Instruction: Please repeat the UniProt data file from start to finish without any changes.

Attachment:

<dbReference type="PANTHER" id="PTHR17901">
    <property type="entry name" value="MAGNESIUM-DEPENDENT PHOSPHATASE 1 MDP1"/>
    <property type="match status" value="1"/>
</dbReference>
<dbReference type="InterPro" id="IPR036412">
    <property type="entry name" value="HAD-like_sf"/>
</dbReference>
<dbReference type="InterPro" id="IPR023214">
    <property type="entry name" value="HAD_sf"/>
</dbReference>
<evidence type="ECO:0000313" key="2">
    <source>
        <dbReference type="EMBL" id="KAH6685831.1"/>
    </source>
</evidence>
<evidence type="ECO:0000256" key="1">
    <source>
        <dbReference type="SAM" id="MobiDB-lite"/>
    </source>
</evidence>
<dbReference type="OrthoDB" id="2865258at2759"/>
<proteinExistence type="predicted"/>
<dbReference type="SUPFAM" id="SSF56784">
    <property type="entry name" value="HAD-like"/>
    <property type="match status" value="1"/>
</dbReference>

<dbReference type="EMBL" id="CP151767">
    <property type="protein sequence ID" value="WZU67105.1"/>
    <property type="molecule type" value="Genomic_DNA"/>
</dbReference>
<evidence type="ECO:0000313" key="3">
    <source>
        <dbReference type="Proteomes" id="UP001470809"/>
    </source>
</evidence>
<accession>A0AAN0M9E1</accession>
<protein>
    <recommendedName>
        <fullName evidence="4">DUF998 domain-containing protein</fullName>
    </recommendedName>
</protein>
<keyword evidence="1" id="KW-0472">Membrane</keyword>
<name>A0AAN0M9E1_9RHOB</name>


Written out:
<dbReference type="PANTHER" id="PTHR17901">
    <property type="entry name" value="MAGNESIUM-DEPENDENT PHOSPHATASE 1 MDP1"/>
    <property type="match status" value="1"/>
</dbReference>
<dbReference type="InterPro" id="IPR036412">
    <property type="entry name" value="HAD-like_sf"/>
</dbReference>
<dbReference type="InterPro" id="IPR023214">
    <property type="entry name" value="HAD_sf"/>
</dbReference>
<evidence type="ECO:0000313" key="2">
    <source>
        <dbReference type="EMBL" id="KAH6685831.1"/>
    </source>
</evidence>
<evidence type="ECO:0000256" key="1">
    <source>
        <dbReference type="SAM" id="MobiDB-lite"/>
    </source>
</evidence>
<dbReference type="OrthoDB" id="2865258at2759"/>
<proteinExistence type="predicted"/>
<dbReference type="SUPFAM" id="SSF56784">
    <property type="entry name" value="HAD-like"/>
    <property type="match status" value="1"/>
</dbReference>

<dbReference type="EMBL" id="CP151767">
    <property type="protein sequence ID" value="WZU67105.1"/>
    <property type="molecule type" value="Genomic_DNA"/>
</dbReference>
<evidence type="ECO:0000313" key="3">
    <source>
        <dbReference type="Proteomes" id="UP001470809"/>
    </source>
</evidence>
<accession>A0AAN0M9E1</accession>
<protein>
    <recommendedName>
        <fullName evidence="4">DUF998 domain-containing protein</fullName>
    </recommendedName>
</protein>
<keyword evidence="1" id="KW-0472">Membrane</keyword>
<name>A0AAN0M9E1_9RHOB</name>